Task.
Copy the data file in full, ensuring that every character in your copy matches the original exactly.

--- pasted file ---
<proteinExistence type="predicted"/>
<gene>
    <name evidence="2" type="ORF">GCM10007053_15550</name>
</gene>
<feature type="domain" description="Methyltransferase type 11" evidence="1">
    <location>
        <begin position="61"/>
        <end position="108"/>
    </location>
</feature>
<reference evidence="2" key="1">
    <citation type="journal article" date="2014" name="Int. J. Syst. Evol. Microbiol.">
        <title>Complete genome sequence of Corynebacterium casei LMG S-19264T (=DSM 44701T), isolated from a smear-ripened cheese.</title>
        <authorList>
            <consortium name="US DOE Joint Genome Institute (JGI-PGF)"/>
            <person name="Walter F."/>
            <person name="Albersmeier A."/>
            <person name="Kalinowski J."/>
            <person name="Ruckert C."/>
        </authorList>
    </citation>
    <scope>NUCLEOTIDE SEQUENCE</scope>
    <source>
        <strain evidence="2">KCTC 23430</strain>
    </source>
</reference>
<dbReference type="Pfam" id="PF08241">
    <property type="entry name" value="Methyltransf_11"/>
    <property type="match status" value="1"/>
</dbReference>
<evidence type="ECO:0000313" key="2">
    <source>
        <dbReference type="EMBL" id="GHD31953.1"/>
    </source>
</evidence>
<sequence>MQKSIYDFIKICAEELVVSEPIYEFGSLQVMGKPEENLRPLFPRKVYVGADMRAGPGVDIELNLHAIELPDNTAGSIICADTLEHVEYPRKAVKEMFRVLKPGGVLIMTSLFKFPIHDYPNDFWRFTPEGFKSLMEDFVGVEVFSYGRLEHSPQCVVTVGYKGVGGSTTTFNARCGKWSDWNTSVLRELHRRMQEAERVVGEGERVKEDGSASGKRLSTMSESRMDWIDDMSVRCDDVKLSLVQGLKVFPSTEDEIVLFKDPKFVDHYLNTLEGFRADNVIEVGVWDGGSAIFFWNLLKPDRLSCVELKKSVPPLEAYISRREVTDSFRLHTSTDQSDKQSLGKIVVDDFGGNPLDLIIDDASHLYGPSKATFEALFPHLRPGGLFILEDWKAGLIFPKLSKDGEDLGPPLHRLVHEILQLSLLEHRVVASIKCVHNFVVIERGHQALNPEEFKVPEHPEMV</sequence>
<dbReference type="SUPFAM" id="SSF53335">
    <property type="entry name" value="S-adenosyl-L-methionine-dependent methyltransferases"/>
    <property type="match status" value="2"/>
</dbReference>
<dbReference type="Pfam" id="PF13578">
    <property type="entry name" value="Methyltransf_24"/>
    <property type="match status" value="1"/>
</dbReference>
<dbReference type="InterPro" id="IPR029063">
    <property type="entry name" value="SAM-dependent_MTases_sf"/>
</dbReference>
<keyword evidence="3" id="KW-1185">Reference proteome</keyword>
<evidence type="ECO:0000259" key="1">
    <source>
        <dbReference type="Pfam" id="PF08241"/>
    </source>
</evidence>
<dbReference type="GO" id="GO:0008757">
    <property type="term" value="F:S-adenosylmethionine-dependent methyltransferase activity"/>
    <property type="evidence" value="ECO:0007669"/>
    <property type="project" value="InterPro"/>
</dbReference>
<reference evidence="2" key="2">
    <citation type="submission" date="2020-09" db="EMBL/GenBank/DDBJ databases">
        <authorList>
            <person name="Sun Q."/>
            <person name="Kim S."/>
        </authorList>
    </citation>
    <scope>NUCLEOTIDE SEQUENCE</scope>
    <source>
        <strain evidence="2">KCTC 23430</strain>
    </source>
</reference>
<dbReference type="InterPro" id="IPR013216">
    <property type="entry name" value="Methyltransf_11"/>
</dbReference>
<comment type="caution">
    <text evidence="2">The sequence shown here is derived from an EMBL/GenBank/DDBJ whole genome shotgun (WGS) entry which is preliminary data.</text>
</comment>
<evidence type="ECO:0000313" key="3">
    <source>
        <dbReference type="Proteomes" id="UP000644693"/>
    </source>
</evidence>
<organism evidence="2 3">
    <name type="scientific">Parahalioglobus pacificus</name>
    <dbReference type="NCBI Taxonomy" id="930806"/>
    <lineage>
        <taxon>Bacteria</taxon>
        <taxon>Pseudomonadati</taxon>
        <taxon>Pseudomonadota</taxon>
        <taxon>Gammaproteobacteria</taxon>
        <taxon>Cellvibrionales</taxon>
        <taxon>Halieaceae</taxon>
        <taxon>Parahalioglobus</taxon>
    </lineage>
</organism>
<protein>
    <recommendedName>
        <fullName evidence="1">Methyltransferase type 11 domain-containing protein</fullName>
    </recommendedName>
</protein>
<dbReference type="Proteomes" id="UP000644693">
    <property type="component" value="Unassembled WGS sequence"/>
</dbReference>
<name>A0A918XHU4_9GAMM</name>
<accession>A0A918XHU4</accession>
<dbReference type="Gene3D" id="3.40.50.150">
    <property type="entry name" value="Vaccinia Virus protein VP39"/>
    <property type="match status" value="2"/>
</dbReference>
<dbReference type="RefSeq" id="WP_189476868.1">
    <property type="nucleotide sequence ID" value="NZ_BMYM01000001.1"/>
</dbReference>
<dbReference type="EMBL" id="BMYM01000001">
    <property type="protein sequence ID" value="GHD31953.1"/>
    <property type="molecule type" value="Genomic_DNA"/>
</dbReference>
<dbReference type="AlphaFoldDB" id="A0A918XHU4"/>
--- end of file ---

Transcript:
<proteinExistence type="predicted"/>
<gene>
    <name evidence="2" type="ORF">GCM10007053_15550</name>
</gene>
<feature type="domain" description="Methyltransferase type 11" evidence="1">
    <location>
        <begin position="61"/>
        <end position="108"/>
    </location>
</feature>
<reference evidence="2" key="1">
    <citation type="journal article" date="2014" name="Int. J. Syst. Evol. Microbiol.">
        <title>Complete genome sequence of Corynebacterium casei LMG S-19264T (=DSM 44701T), isolated from a smear-ripened cheese.</title>
        <authorList>
            <consortium name="US DOE Joint Genome Institute (JGI-PGF)"/>
            <person name="Walter F."/>
            <person name="Albersmeier A."/>
            <person name="Kalinowski J."/>
            <person name="Ruckert C."/>
        </authorList>
    </citation>
    <scope>NUCLEOTIDE SEQUENCE</scope>
    <source>
        <strain evidence="2">KCTC 23430</strain>
    </source>
</reference>
<dbReference type="Pfam" id="PF08241">
    <property type="entry name" value="Methyltransf_11"/>
    <property type="match status" value="1"/>
</dbReference>
<evidence type="ECO:0000313" key="2">
    <source>
        <dbReference type="EMBL" id="GHD31953.1"/>
    </source>
</evidence>
<sequence>MQKSIYDFIKICAEELVVSEPIYEFGSLQVMGKPEENLRPLFPRKVYVGADMRAGPGVDIELNLHAIELPDNTAGSIICADTLEHVEYPRKAVKEMFRVLKPGGVLIMTSLFKFPIHDYPNDFWRFTPEGFKSLMEDFVGVEVFSYGRLEHSPQCVVTVGYKGVGGSTTTFNARCGKWSDWNTSVLRELHRRMQEAERVVGEGERVKEDGSASGKRLSTMSESRMDWIDDMSVRCDDVKLSLVQGLKVFPSTEDEIVLFKDPKFVDHYLNTLEGFRADNVIEVGVWDGGSAIFFWNLLKPDRLSCVELKKSVPPLEAYISRREVTDSFRLHTSTDQSDKQSLGKIVVDDFGGNPLDLIIDDASHLYGPSKATFEALFPHLRPGGLFILEDWKAGLIFPKLSKDGEDLGPPLHRLVHEILQLSLLEHRVVASIKCVHNFVVIERGHQALNPEEFKVPEHPEMV</sequence>
<dbReference type="SUPFAM" id="SSF53335">
    <property type="entry name" value="S-adenosyl-L-methionine-dependent methyltransferases"/>
    <property type="match status" value="2"/>
</dbReference>
<dbReference type="Pfam" id="PF13578">
    <property type="entry name" value="Methyltransf_24"/>
    <property type="match status" value="1"/>
</dbReference>
<dbReference type="InterPro" id="IPR029063">
    <property type="entry name" value="SAM-dependent_MTases_sf"/>
</dbReference>
<keyword evidence="3" id="KW-1185">Reference proteome</keyword>
<evidence type="ECO:0000259" key="1">
    <source>
        <dbReference type="Pfam" id="PF08241"/>
    </source>
</evidence>
<dbReference type="GO" id="GO:0008757">
    <property type="term" value="F:S-adenosylmethionine-dependent methyltransferase activity"/>
    <property type="evidence" value="ECO:0007669"/>
    <property type="project" value="InterPro"/>
</dbReference>
<reference evidence="2" key="2">
    <citation type="submission" date="2020-09" db="EMBL/GenBank/DDBJ databases">
        <authorList>
            <person name="Sun Q."/>
            <person name="Kim S."/>
        </authorList>
    </citation>
    <scope>NUCLEOTIDE SEQUENCE</scope>
    <source>
        <strain evidence="2">KCTC 23430</strain>
    </source>
</reference>
<dbReference type="InterPro" id="IPR013216">
    <property type="entry name" value="Methyltransf_11"/>
</dbReference>
<comment type="caution">
    <text evidence="2">The sequence shown here is derived from an EMBL/GenBank/DDBJ whole genome shotgun (WGS) entry which is preliminary data.</text>
</comment>
<evidence type="ECO:0000313" key="3">
    <source>
        <dbReference type="Proteomes" id="UP000644693"/>
    </source>
</evidence>
<organism evidence="2 3">
    <name type="scientific">Parahalioglobus pacificus</name>
    <dbReference type="NCBI Taxonomy" id="930806"/>
    <lineage>
        <taxon>Bacteria</taxon>
        <taxon>Pseudomonadati</taxon>
        <taxon>Pseudomonadota</taxon>
        <taxon>Gammaproteobacteria</taxon>
        <taxon>Cellvibrionales</taxon>
        <taxon>Halieaceae</taxon>
        <taxon>Parahalioglobus</taxon>
    </lineage>
</organism>
<protein>
    <recommendedName>
        <fullName evidence="1">Methyltransferase type 11 domain-containing protein</fullName>
    </recommendedName>
</protein>
<dbReference type="Proteomes" id="UP000644693">
    <property type="component" value="Unassembled WGS sequence"/>
</dbReference>
<name>A0A918XHU4_9GAMM</name>
<accession>A0A918XHU4</accession>
<dbReference type="Gene3D" id="3.40.50.150">
    <property type="entry name" value="Vaccinia Virus protein VP39"/>
    <property type="match status" value="2"/>
</dbReference>
<dbReference type="RefSeq" id="WP_189476868.1">
    <property type="nucleotide sequence ID" value="NZ_BMYM01000001.1"/>
</dbReference>
<dbReference type="EMBL" id="BMYM01000001">
    <property type="protein sequence ID" value="GHD31953.1"/>
    <property type="molecule type" value="Genomic_DNA"/>
</dbReference>
<dbReference type="AlphaFoldDB" id="A0A918XHU4"/>